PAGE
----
While there is no absolute ‘proof’ that exercise protects brain volume, researchers find an association between self-reported exercise and cardiovascular benefits, which “may result in greater structural brain integrity.”

Earlier studies have suggested that exercise is good for the brain. A recent study published in  Neurology, the medical journal of the American Academy of Neurology, looks at the mechanisms involved in this relationship. The authors posit that exercise helps maintain insulin and body mass index (BMI) levels, and help protect brain volume and thus may forestall dementia.

“These results may help us to understand how physical activity affects brain health, which may guide us in developing strategies to prevent or delay age-related decline in memory and thinking skills,” says study author Geraldine Poisnel, PhD, of Inserm Research Center in Caen, France. “Older adults who are physically active gain cardiovascular benefits, which may result in greater structural brain integrity.”

On the other hand, researchers discovered that the relationship between exercise and the metabolism of glucose in the brain was not influenced by insulin or BMI levels. In people with dementia, the brain shows reduced glucose metabolism.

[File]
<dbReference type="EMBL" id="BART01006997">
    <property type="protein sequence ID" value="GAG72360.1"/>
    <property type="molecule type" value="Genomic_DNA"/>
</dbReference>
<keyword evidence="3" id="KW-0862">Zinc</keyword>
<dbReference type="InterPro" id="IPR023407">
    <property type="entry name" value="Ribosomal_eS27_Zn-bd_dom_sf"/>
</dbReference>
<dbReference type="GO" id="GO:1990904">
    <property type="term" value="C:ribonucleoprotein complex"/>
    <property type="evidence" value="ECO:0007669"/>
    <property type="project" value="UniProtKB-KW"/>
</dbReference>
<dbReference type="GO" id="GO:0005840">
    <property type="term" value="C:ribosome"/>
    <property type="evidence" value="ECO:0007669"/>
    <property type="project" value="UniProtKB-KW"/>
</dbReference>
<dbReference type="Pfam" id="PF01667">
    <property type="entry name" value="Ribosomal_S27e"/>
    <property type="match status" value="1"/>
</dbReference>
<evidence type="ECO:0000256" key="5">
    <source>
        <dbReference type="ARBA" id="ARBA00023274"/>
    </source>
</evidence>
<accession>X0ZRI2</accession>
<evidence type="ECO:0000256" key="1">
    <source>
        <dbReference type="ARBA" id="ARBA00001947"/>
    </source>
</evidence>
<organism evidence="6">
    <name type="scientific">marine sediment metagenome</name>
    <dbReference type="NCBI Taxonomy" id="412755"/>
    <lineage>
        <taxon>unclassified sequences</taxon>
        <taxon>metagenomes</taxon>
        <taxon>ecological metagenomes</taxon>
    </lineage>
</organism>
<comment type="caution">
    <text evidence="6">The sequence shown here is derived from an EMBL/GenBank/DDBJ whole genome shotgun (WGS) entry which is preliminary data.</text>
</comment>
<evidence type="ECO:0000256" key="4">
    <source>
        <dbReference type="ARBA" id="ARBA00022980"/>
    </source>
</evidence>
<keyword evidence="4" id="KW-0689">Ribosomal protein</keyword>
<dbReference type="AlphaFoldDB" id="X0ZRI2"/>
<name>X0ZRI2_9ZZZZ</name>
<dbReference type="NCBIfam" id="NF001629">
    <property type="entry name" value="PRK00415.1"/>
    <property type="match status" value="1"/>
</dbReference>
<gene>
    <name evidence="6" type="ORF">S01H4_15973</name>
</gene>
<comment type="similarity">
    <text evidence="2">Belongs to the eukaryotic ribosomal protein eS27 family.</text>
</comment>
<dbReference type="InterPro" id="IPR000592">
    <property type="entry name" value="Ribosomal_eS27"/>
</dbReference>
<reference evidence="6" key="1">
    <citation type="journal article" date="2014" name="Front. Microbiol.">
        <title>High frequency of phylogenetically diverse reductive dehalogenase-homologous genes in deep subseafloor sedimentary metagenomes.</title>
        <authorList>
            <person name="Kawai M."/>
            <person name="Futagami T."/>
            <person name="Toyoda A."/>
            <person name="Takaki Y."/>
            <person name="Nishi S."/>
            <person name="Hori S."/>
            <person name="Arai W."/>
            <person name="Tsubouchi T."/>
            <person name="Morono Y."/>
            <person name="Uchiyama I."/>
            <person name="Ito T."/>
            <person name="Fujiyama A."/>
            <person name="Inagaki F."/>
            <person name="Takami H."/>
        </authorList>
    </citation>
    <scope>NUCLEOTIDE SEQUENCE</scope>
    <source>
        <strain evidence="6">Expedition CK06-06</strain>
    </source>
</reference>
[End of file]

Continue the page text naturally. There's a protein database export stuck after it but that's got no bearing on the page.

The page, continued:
The researchers enlisted 134 people, average age 69, who did not have any memory problems. The participants filled out surveys about their physical activity over the past year. Then the researchers scanned the brains of the participants, measuring volume and glucose metabolism. They also measured BMI, insulin levels, cholesterol, blood pressure and other data.

The researchers found that the people who participated in the most physical activity had a higher total volume of grey matter in their brains than people with the least amount of physical activity, i.e. an average of about 550,000 cubic millimetres (mm3) compared to about 540,000 mm3.

The scientists also arrived at the same results when they observed the areas of the brain affected by Alzheimer’s disease.

The participants with the most physical activity also had a higher average glucose metabolism rate in the brain than participants with the least amount of activity.

The researchers did not find an association between higher physical activity with how much amyloid plaque people had in their brains. “In the Alzheimer’s brain, abnormal levels of this naturally occurring protein [beta-amyloid protein] clump together to form plaques that collect between neurons and disrupt cell function.”

According to Poisnel, more research is necessary to figure out the mechanisms behind these relationships. “Maintaining a lower BMI through physical activity could help prevent disturbed insulin metabolism that is often seen in ageing, thus promoting brain health,” Poisnel says.

A significant takeaway is that the study does not prove that exercise protects brain volume – what it does is that it shows an association.

The researchers note that a limitation of the study is the fact that exercise was not measured in a scientific setting but was self-reported by the participants.

Source: TRTWorld and agencies